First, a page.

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Ghosts of Christmas past?: absence of trypanosomes in feral cats and black rats from Christmas Island and Western Australia

Dybing, N.A., Jacobson, C., Irwin, P., Algar, D. and Adams, P.J. (2016) Ghosts of Christmas past?: absence of trypanosomes in feral cats and black rats from Christmas Island and Western Australia. Parasitology Open, 2 (e4).

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Abstract

Trypanosomes and Leishmania are vector-borne parasites associated with high morbidity and mortality. Trypanosoma lewisi, putatively introduced with black rats and fleas, has been implicated in the extinction of two native rodents on Christmas Island (CI) and native trypanosomes are hypothesized to have caused decline in Australian marsupial populations on the mainland. This study investigated the distribution and prevalence of Trypanosoma spp. and Leishmania spp. in two introduced pests (cats and black rats) for three Australian locations. Molecular screening (PCR) on spleen tissue was performed on cats from CI (n = 35), Dirk Hartog Island (DHI; n = 23) and southwest Western Australia (swWA) (n = 58), and black rats from CI only (n = 46). Despite the continued presence of the intermediate and mechanical hosts of T. lewisi, there was no evidence of trypanosome or Leishmania infection in cats or rats from CI. Trypanosomes were not identified in cats from DHI or swWA. These findings suggest T. lewisi is no longer present on CI and endemic Trypanosoma spp. do not infect cats or rats in these locations.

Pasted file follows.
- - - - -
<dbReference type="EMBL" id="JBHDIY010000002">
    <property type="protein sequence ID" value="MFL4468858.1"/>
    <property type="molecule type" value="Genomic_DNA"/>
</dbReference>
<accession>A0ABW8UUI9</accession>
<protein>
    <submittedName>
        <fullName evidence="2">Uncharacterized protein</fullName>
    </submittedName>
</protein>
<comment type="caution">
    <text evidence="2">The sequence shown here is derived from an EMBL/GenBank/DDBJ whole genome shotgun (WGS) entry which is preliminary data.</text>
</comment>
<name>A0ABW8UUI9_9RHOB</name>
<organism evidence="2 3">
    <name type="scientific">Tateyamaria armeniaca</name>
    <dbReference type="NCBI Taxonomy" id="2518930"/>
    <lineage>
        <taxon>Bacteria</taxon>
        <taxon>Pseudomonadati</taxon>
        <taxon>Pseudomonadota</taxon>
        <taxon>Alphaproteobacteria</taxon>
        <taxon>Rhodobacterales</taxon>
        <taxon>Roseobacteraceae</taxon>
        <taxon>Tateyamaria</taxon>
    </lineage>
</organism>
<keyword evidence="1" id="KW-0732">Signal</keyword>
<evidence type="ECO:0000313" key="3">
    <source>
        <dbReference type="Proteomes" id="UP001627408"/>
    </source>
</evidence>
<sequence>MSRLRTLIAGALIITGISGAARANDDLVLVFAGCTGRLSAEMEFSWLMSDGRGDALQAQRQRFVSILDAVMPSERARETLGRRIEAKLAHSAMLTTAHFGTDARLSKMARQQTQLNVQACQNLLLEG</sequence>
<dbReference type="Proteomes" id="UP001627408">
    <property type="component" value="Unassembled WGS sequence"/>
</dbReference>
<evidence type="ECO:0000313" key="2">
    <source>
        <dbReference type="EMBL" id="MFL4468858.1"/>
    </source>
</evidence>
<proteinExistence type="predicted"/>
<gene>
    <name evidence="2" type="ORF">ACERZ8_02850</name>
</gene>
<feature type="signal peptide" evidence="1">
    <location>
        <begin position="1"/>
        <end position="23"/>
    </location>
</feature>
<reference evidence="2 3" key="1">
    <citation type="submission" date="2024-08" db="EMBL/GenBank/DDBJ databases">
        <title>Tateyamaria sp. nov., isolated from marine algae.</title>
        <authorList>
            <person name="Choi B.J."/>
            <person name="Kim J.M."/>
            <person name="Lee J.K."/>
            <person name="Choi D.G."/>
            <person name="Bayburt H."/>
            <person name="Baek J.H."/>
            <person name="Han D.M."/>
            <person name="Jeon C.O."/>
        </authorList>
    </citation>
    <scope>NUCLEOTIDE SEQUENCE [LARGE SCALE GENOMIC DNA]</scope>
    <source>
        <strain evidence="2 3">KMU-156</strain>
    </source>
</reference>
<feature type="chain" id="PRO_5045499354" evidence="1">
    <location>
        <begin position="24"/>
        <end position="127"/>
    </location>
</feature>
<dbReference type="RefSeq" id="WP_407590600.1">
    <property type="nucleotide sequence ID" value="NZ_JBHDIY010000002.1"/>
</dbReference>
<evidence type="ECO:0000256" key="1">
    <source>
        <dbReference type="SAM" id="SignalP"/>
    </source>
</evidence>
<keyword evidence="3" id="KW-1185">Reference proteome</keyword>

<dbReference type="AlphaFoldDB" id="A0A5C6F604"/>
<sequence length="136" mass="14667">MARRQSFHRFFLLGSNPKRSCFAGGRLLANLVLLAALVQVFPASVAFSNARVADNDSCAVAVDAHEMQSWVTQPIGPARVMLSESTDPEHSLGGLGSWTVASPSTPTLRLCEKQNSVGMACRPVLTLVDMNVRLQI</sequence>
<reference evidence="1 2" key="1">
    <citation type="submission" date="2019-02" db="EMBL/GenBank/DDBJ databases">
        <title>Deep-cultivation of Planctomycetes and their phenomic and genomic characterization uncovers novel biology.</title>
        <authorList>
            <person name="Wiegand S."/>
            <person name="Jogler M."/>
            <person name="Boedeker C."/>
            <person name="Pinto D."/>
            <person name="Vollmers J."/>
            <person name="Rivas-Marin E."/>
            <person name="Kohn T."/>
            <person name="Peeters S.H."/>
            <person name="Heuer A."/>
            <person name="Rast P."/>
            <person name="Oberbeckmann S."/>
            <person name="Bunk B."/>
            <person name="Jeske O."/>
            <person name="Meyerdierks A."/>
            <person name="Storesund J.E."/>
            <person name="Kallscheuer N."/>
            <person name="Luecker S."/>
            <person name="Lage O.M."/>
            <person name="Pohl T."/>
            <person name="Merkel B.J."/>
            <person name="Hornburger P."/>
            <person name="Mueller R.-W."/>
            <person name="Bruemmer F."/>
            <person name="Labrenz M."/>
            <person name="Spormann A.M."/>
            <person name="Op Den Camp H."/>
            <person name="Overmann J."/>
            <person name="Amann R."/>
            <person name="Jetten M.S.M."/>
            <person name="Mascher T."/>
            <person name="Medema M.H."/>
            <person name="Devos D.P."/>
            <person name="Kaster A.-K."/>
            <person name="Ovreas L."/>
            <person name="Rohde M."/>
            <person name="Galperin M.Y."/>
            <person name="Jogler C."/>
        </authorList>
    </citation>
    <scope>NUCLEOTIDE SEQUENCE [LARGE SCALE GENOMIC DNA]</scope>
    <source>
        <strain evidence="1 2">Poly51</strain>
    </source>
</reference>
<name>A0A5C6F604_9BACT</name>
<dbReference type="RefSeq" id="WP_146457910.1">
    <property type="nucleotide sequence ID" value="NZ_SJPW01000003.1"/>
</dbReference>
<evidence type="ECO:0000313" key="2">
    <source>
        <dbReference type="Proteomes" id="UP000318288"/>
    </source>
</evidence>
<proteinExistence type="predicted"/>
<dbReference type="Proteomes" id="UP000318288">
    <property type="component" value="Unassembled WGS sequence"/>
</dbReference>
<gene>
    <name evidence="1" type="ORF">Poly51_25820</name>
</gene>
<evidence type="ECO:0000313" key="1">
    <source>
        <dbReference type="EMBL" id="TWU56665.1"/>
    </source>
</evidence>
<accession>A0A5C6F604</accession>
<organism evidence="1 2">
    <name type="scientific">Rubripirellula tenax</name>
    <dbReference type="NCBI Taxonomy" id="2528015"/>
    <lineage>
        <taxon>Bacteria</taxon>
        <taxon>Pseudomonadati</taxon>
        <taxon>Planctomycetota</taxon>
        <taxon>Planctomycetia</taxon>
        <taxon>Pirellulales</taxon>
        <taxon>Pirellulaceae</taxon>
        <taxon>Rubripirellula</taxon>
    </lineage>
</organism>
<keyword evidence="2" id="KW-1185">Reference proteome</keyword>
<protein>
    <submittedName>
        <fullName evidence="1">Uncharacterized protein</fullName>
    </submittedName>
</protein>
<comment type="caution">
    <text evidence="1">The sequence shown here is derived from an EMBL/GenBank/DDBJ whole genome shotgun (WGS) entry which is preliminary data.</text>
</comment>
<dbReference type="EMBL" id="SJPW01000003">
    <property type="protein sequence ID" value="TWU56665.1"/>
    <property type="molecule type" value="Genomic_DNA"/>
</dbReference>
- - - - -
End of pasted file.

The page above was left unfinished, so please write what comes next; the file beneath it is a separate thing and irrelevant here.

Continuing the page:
Publication Type: Journal Article
Murdoch Affiliation: School of Veterinary and Life Sciences
Publisher: Cambridge University Press
Copyright: © Cambridge University Press 2016.
URI: http://researchrepository.murdoch.edu.au/id/eprint/37047
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